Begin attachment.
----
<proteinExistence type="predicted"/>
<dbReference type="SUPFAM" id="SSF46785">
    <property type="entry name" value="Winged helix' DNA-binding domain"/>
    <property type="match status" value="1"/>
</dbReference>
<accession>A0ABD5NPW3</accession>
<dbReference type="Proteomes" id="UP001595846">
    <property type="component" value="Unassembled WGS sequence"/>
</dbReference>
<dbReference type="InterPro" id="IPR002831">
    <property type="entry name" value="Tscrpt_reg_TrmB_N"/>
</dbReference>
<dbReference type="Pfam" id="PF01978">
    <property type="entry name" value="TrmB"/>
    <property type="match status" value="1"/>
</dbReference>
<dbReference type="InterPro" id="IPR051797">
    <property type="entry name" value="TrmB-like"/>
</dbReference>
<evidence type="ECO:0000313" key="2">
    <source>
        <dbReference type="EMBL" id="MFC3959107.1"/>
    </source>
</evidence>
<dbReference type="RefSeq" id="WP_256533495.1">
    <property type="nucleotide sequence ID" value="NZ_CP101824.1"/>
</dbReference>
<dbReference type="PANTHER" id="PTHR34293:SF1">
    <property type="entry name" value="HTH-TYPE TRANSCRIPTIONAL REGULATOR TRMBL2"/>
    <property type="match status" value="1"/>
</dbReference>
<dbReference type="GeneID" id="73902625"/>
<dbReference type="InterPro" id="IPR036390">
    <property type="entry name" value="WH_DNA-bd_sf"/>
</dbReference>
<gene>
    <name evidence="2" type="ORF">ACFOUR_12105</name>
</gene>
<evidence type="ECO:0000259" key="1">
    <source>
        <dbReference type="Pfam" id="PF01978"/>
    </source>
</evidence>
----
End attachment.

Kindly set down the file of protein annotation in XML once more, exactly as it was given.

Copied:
<proteinExistence type="predicted"/>
<dbReference type="SUPFAM" id="SSF46785">
    <property type="entry name" value="Winged helix' DNA-binding domain"/>
    <property type="match status" value="1"/>
</dbReference>
<accession>A0ABD5NPW3</accession>
<dbReference type="Proteomes" id="UP001595846">
    <property type="component" value="Unassembled WGS sequence"/>
</dbReference>
<dbReference type="InterPro" id="IPR002831">
    <property type="entry name" value="Tscrpt_reg_TrmB_N"/>
</dbReference>
<dbReference type="Pfam" id="PF01978">
    <property type="entry name" value="TrmB"/>
    <property type="match status" value="1"/>
</dbReference>
<dbReference type="InterPro" id="IPR051797">
    <property type="entry name" value="TrmB-like"/>
</dbReference>
<evidence type="ECO:0000313" key="2">
    <source>
        <dbReference type="EMBL" id="MFC3959107.1"/>
    </source>
</evidence>
<dbReference type="RefSeq" id="WP_256533495.1">
    <property type="nucleotide sequence ID" value="NZ_CP101824.1"/>
</dbReference>
<dbReference type="PANTHER" id="PTHR34293:SF1">
    <property type="entry name" value="HTH-TYPE TRANSCRIPTIONAL REGULATOR TRMBL2"/>
    <property type="match status" value="1"/>
</dbReference>
<dbReference type="GeneID" id="73902625"/>
<dbReference type="InterPro" id="IPR036390">
    <property type="entry name" value="WH_DNA-bd_sf"/>
</dbReference>
<gene>
    <name evidence="2" type="ORF">ACFOUR_12105</name>
</gene>
<evidence type="ECO:0000259" key="1">
    <source>
        <dbReference type="Pfam" id="PF01978"/>
    </source>
</evidence>